More on mites and information about "biting mites".

 

House Finch Eye Disease, also known as Mycoplasmal Conjunctivitis:

Symptoms: Red, swollen, runny or crusty eyes. At an advanced stage, the eyes may become swollen shut and the bird becomes blind and helpless. The infected bird may sit quietly in your garden, clumsily scratching an eye against its foot or a perch. While some infected birds recover, most will eventually die from starvation, exposure, or predation.

You can help monitor the spread of this disease by contributing to the House Finch Disease Survey. For more information, visit the www.birds.cornell.edu/hofi/index.html web site or call (800) 843–2473.

Avian Pox

Avian Pox

 

Salmonellosis

 

Aspergillosis

Symptoms: Difficulty in breathing, emaciation and increased thirst. Birds may also appear to have difficulty walking. There may be a white opacity in one or both eyes, accompanied by a discharge.

What you can do: To reduce the risk of this disease, store seed in a dry place to discourage the growth of mold and fungus. Throw away seeds that have become wet or moldy. Aspergillus fungi are most likely to grow on corn and peanuts and you may avoid these food items if you live in a warm, humid environment. Don't allow damp organic matter to accumulate on or near your feeder.

 

Trichomoniasis / Canker

Most commonly affected pigeons, doves and the raptors that feed on them; however, this disease has been seen in other garden birds, such as greenfinches. Any bird can catch the infection. Mortality from this disease varies, but it can be quite high.

Symptoms: In addition to showing signs of general illness, such as lethargy and fluffed-up plumage. Infected birds may drool saliva, regurgitate food, have difficulty swallowing or show labored breathing. Finches frequently have matted wet plumage around the face and beak, and uneaten food in and around the beak. Sometimes it is possible to see swelling in the throat area of an infected bird, and it may stretch its neck in discomfort.

This infection is characterized by raised lesions in the mouth, esophagus, and crop. Infected birds may appear to have trouble closing their mouth, and they may progressively have problems swallowing food and eventually they are unable to breathe. The infected bird will eventually die of starvation or possibly choking.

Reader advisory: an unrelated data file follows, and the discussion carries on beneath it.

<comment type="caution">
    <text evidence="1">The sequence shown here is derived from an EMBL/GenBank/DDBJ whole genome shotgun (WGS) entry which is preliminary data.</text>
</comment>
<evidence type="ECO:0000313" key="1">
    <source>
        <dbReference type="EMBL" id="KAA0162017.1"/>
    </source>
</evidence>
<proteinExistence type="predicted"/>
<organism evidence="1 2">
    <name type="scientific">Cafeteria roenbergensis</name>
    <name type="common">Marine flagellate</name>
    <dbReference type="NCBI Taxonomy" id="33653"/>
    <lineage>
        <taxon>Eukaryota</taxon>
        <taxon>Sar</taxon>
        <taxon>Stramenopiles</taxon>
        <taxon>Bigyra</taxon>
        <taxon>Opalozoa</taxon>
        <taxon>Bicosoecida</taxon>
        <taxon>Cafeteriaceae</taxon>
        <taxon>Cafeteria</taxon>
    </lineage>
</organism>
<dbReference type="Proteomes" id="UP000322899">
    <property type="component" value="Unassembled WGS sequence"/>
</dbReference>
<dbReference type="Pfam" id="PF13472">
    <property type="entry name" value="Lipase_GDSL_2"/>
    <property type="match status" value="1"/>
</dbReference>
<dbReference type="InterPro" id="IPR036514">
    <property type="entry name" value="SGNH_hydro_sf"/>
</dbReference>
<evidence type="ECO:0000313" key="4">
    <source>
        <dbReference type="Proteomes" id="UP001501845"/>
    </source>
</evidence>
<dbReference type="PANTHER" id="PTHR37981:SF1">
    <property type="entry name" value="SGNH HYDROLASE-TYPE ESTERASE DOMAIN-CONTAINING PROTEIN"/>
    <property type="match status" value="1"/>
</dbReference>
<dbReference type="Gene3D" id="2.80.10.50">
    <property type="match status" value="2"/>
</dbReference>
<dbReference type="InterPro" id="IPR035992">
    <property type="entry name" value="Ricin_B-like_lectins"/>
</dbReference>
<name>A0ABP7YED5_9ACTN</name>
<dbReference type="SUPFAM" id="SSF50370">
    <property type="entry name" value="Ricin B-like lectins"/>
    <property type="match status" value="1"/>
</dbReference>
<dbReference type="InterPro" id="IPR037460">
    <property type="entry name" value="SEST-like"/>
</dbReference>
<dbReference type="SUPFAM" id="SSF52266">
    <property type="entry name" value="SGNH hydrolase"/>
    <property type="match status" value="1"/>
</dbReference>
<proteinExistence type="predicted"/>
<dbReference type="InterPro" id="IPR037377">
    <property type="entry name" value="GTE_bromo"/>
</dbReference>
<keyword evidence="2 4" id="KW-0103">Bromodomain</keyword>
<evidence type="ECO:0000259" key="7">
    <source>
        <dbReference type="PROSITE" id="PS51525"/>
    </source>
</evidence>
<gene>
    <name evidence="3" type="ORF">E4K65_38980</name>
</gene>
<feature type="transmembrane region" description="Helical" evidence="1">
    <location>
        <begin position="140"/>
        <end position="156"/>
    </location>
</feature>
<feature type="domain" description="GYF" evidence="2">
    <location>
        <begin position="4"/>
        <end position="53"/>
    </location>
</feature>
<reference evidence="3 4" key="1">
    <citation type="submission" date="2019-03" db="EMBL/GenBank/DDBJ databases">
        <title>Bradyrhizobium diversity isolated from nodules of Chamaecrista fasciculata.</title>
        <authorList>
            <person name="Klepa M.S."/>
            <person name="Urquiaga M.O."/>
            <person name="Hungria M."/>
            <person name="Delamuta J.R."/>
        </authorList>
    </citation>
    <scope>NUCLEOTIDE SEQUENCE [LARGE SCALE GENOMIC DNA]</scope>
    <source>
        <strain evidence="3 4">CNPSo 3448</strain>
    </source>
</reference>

Route of Infection: Infected birds can contaminate water containers (birdbaths) with their oral secretions, which can, in turn, expose many other birds to the disease.

 

Escherichia Coli (E-coli)

Coliform infections occur regularly in wild birds, and can be either gastro-intestinal or respiratory in nature. While E. coli is a normal part of the gut flora in many birds, it can become pathogenic at times of stress.

Symptoms: unwillingness to eat, loss of body condition and severe vomiting or diarrhea. 

Route of Infection and Prevention: Outbreaks are best prevented by keeping all feeding areas and water containers clean and free from droppings.

 

Avian Tuberculosis

This is a bacterial infection, which can be found in a wide range of bird species, especially those that occur in large flocks such as sparrows, starlings, pigeons, gulls, waders and ducks.

Symptoms: Although sudden death can occur in a bird with normal body weight, the usual presentation of a bird with TB is one of progressive weight loss in spite of a good appetite. Depression, diarrhea, increased thirst, and respiratory difficulty may also be present. Decreased egg production often occurs in birds that were laying eggs. Once the disease appears, it is impossible to eliminate. Eventual death is the usual outcome.

Route of Infection and Prevention: The disease spreads by contaminated droppings and can be readily picked up by birds that feed in close flocks. It is very difficult to diagnose, and there is no known treatment. 

The best way to control this disease is to remove infected individuals (some can recover and become long term carriers of the disease, so they are best taken to a vet); to remove any feeders and watering stations for a week or two and afterwards to maintain good hygiene routine at feeding stations.

Species Research by Sibylle Johnson

 

Information contained on this website is provided as general reference only. For application to specific circumstances, professional advice should be sought.